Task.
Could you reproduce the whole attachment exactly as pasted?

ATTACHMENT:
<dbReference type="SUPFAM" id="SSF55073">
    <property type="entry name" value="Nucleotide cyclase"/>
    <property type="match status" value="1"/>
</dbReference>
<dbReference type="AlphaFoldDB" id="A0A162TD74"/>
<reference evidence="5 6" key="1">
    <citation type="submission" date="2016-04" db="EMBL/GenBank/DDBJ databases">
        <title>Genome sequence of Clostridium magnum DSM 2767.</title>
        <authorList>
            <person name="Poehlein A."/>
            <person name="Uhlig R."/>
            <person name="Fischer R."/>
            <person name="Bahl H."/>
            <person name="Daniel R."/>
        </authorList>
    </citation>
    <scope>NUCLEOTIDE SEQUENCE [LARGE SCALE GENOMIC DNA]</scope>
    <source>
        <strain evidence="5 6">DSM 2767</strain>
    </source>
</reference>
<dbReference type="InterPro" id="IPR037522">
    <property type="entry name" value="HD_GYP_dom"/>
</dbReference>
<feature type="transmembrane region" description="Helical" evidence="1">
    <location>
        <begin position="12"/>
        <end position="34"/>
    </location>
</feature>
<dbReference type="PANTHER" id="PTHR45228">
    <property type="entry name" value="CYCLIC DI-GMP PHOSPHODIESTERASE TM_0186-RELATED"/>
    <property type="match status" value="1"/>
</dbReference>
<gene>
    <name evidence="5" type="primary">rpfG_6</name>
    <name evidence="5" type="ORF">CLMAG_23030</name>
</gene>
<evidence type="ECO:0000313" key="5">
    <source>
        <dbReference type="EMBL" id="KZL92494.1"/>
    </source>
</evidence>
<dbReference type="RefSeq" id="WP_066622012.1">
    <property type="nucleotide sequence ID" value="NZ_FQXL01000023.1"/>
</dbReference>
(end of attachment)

<dbReference type="SUPFAM" id="SSF55073">
    <property type="entry name" value="Nucleotide cyclase"/>
    <property type="match status" value="1"/>
</dbReference>
<dbReference type="AlphaFoldDB" id="A0A162TD74"/>
<reference evidence="5 6" key="1">
    <citation type="submission" date="2016-04" db="EMBL/GenBank/DDBJ databases">
        <title>Genome sequence of Clostridium magnum DSM 2767.</title>
        <authorList>
            <person name="Poehlein A."/>
            <person name="Uhlig R."/>
            <person name="Fischer R."/>
            <person name="Bahl H."/>
            <person name="Daniel R."/>
        </authorList>
    </citation>
    <scope>NUCLEOTIDE SEQUENCE [LARGE SCALE GENOMIC DNA]</scope>
    <source>
        <strain evidence="5 6">DSM 2767</strain>
    </source>
</reference>
<dbReference type="InterPro" id="IPR037522">
    <property type="entry name" value="HD_GYP_dom"/>
</dbReference>
<feature type="transmembrane region" description="Helical" evidence="1">
    <location>
        <begin position="12"/>
        <end position="34"/>
    </location>
</feature>
<dbReference type="PANTHER" id="PTHR45228">
    <property type="entry name" value="CYCLIC DI-GMP PHOSPHODIESTERASE TM_0186-RELATED"/>
    <property type="match status" value="1"/>
</dbReference>
<gene>
    <name evidence="5" type="primary">rpfG_6</name>
    <name evidence="5" type="ORF">CLMAG_23030</name>
</gene>
<evidence type="ECO:0000313" key="5">
    <source>
        <dbReference type="EMBL" id="KZL92494.1"/>
    </source>
</evidence>
<dbReference type="RefSeq" id="WP_066622012.1">
    <property type="nucleotide sequence ID" value="NZ_FQXL01000023.1"/>
</dbReference>